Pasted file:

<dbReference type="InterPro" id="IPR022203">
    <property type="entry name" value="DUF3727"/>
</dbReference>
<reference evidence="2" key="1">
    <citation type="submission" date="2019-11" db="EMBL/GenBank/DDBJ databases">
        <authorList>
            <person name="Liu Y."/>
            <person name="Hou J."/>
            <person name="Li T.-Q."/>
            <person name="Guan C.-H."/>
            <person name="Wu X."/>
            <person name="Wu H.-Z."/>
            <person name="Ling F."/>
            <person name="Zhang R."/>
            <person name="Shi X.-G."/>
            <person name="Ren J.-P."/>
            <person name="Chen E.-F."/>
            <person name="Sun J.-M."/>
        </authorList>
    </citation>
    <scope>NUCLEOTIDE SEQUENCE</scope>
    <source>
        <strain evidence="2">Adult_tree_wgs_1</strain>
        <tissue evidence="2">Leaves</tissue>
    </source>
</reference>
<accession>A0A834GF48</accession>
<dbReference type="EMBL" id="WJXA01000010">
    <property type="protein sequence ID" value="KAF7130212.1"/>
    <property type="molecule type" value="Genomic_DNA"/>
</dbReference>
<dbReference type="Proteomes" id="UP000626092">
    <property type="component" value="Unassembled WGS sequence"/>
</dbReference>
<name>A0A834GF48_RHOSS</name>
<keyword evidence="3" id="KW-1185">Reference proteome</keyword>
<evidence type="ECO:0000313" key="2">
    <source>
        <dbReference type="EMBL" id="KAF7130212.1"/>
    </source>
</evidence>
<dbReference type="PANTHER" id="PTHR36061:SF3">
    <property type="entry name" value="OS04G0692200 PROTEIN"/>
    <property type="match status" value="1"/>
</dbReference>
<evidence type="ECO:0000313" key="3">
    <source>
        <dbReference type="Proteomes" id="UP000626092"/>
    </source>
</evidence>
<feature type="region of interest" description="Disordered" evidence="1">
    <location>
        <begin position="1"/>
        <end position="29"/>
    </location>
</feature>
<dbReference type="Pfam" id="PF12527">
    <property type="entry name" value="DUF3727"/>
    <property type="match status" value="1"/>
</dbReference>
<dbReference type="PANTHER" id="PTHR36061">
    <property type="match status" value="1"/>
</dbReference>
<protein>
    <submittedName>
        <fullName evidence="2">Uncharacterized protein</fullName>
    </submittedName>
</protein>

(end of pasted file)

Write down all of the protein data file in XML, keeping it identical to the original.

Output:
<dbReference type="InterPro" id="IPR022203">
    <property type="entry name" value="DUF3727"/>
</dbReference>
<reference evidence="2" key="1">
    <citation type="submission" date="2019-11" db="EMBL/GenBank/DDBJ databases">
        <authorList>
            <person name="Liu Y."/>
            <person name="Hou J."/>
            <person name="Li T.-Q."/>
            <person name="Guan C.-H."/>
            <person name="Wu X."/>
            <person name="Wu H.-Z."/>
            <person name="Ling F."/>
            <person name="Zhang R."/>
            <person name="Shi X.-G."/>
            <person name="Ren J.-P."/>
            <person name="Chen E.-F."/>
            <person name="Sun J.-M."/>
        </authorList>
    </citation>
    <scope>NUCLEOTIDE SEQUENCE</scope>
    <source>
        <strain evidence="2">Adult_tree_wgs_1</strain>
        <tissue evidence="2">Leaves</tissue>
    </source>
</reference>
<accession>A0A834GF48</accession>
<dbReference type="EMBL" id="WJXA01000010">
    <property type="protein sequence ID" value="KAF7130212.1"/>
    <property type="molecule type" value="Genomic_DNA"/>
</dbReference>
<dbReference type="Proteomes" id="UP000626092">
    <property type="component" value="Unassembled WGS sequence"/>
</dbReference>
<name>A0A834GF48_RHOSS</name>
<keyword evidence="3" id="KW-1185">Reference proteome</keyword>
<evidence type="ECO:0000313" key="2">
    <source>
        <dbReference type="EMBL" id="KAF7130212.1"/>
    </source>
</evidence>
<dbReference type="PANTHER" id="PTHR36061:SF3">
    <property type="entry name" value="OS04G0692200 PROTEIN"/>
    <property type="match status" value="1"/>
</dbReference>
<evidence type="ECO:0000313" key="3">
    <source>
        <dbReference type="Proteomes" id="UP000626092"/>
    </source>
</evidence>
<feature type="region of interest" description="Disordered" evidence="1">
    <location>
        <begin position="1"/>
        <end position="29"/>
    </location>
</feature>
<dbReference type="Pfam" id="PF12527">
    <property type="entry name" value="DUF3727"/>
    <property type="match status" value="1"/>
</dbReference>
<dbReference type="PANTHER" id="PTHR36061">
    <property type="match status" value="1"/>
</dbReference>
<protein>
    <submittedName>
        <fullName evidence="2">Uncharacterized protein</fullName>
    </submittedName>
</protein>